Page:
While most people in the North Georgia area have at least heard about the Mountain Moonshine Festival or maybe have driven through Dawsonville while it was in full swing, not everyone knows the true impact the festival has on local children in the community.
According to K.A.R.E. for Kids president Rhonda Goodwin and Executive Director Tiffany Buchan the true impact of the three day festival goes way beyond the weekend it takes place, impacting hundreds of families in need each year that would otherwise be going into the holiday season with few resources to provide presents for their little ones.
Last year, according to K.A.R.E for Kids, the organization was able to provide Christmas gifts for 650 local children. The money for those presents were raised through donations to K.A.R.E. for Kids, yes, but the bulk of those presents are a direct result of the Moonshine Festival.
“All funds from the festival go to help the children,” Goodwin said. “Our main focus is brightening the lives of the children at Christmas.”
The gifts are given to local children depending on their need. Goodwin and Buchan conduct one-on-one interviews with the families who apply for Christmas gifts and then shop for the presents each child wants or needs.
“We interview the families and then start shopping, and then families come back to pick the gifts up,” Buchan said.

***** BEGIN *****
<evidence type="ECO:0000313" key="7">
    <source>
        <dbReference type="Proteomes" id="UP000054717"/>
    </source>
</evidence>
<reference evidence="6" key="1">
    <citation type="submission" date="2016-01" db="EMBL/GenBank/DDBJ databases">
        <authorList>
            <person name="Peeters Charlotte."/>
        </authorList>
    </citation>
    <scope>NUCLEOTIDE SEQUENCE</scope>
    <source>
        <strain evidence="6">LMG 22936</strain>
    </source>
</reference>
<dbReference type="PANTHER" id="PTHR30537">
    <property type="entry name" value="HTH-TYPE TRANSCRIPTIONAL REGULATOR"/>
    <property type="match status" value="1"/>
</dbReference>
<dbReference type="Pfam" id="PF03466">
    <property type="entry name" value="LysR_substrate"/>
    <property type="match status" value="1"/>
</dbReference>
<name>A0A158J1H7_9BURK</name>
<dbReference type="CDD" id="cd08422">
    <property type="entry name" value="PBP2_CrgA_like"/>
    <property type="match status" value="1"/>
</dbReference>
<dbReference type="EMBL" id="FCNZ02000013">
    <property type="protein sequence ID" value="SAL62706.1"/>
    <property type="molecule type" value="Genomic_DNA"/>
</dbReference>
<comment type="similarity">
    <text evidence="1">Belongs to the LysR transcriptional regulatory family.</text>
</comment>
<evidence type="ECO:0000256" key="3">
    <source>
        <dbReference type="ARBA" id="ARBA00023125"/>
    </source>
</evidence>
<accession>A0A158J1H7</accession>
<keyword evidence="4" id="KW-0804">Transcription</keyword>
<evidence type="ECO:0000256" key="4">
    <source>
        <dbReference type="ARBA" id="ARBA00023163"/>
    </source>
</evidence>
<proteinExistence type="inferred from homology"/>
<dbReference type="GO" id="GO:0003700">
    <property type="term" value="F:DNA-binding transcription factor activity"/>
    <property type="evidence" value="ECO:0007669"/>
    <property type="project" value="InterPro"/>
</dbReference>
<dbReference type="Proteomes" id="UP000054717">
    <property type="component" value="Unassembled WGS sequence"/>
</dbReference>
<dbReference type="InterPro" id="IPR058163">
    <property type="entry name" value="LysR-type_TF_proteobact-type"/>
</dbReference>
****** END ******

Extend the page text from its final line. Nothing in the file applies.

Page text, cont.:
Not only are the funds for the Christmas gift program raised in Dawson County through the Moonshine Festival, but Buchan said that the organization also makes sure to keep the proceeds in the community.
“We shop at the local Walmart and give part back to the local Boy Scouts and police who help with security,” Buchan said. “But we make sure the money stays in the county, and the children who receive the gifts are Dawson County children too.”
Children from newborns up to seniors in high school can apply for the Christmas gifts. K.A.R.E. for Kids starts accepting applications and conducting interviews the week after the festival. All of the money spent on the gifts comes from either donations or the festival, which makes the festival very important to not only the organization but also the children receiving gifts.
“We get no government funding, so it’s one hundred percent funded through the festival and donations,” Goodwin said.
Both Goodwin and Buchan said that all the work they do is its own reward, and they each have countless stories of specific children they’ve gotten to help through the Christmas gift program.
“It’s the grandparents that really get me,” Buchan said. “Like we had one grandma come in with her grandchildren and she had a 35-year-old disabled daughter at home too, but she was never down about anything; she was just always happy.”
Goodwin said that one of her stories that makes her tear up every time she tells it is the story of a boy who couldn’t afford shoes for school.
“A school counselor called me about this boy whose classmates had noticed he always wore dress shoes to gym class and said he needed new shoes,” Goodwin said. “ So we got his shoe size and I went out to the school to give him a new pair of shoes.”